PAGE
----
The 2019 Masters lived-up to the hype as Tiger Woods slipped on the fifth Green Jacket of his career to complete one of the greatest comeback stories in sports history. Woods’ success has in turn set up what promises to be a cracking year of golf with the revamped calendar now squeezing in the next three majors inside the space of two months, while there’s plenty of other engrossing events to captivate your attention through to the end of 2019.
The Sportsman brings you 10 tournaments that you simply must stamp in your diary this very second...
1. PGA Championship: May 16-19
Previously, in the aftermath of the Masters, golf fans had been forced to wait two months for the next major, the US Open. The change in format means that the fourth major of the year, the PGA Championship, has switched months from August to May. Hurrah.
The 101st edition of the tournament takes place at New York’s Bethpage State Park, a venue four-time winner Tiger Woods has previously tasted major success at - 2002 US Open. The exceptional Brooks Koepka, defending champion, has finished in the top-5 in four of his last seven majors and will be gunning to bag his fourth major in eight. Rory McIlroy is a two-time winner, while Justin Thomas, Jimmy Walker, and Jason Day have all triumphed in recent years.
2. US Open: June 13-16
The US Open retains its position in the calendar, although it’s now the third major on the schedule. The 119th edition will take place at the visually stunning Pebble Beach in California, so you can expect thrills and spills in a few months time.
Brooks Koepka will be attempting to make it a hat-trick of US Open successes, having finished top of the pile in each of the last two years. Should the American bag his third straight win he’ll join some esteemed company in Tiger Woods, who triumphed three times between 2000 and 2008.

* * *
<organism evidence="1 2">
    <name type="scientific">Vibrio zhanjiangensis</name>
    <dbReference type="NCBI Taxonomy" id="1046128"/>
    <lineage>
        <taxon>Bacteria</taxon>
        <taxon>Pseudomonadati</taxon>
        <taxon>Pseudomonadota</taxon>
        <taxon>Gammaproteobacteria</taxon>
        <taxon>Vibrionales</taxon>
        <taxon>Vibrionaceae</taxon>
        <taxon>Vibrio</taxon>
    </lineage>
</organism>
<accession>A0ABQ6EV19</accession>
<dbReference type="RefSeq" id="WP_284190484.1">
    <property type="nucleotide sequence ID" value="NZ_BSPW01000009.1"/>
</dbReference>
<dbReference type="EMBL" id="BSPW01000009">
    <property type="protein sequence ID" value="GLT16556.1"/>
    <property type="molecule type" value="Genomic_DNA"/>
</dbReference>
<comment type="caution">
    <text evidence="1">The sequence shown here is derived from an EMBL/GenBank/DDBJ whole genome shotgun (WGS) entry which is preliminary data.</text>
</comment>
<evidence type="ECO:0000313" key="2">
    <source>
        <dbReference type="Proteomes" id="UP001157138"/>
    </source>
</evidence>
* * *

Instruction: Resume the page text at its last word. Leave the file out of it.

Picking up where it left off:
The last time the US Open was played at Pebble Beach Graeme McDowell was the surprise winner (2010), while Woods was victorious at the venue in the aforementioned 2000 spectacle; when he won by a major record 15 strokes.
Dustin Johnson, Jordan Spieth, and Justin Rose have all been crowned US Open champion in recent years.
3. The Open Championship: July 18-21
The fourth and final major of 2019 is The Open, in its 148th year. Northern Ireland’s Royal Portrush plays host, 68 years after the club first held the tournament back in 1951.
Last year Francesco Molinari bagged his first major at Carnoustie, and the in-form player - who led the Masters through to the 12th hole on the final day - has the chance to become the Open’s first back-to-back winner since Padraig Harrington (2007 and 2008).
In the two years prior to Harrington’s triumphs it was Woods who won consecutively, while his first came in 2000. No English player has won golf’s oldest major since Nick Faldo back in 1992, whereas the last Scot was Paul Lawrie seven years later.
4. World Golf Championships-FedEx St. Jude Invitational: July 25-28
Two World Golf Championships have already whizzed by, Dustin Johnson and Kevin Kisner the victors, and the next instalment is smack bang in the middle of summer.
The WGC-FedEx St. Jude Invitational instantly follows The Open (above) giving many golfers a perfect opportunity to bounce back at TPC Southwind. Tiger Woods has collected a staggering 18 WGC wins during his career, eight of which have come at the invitational.
5. The Northern Trust Open: August 8-11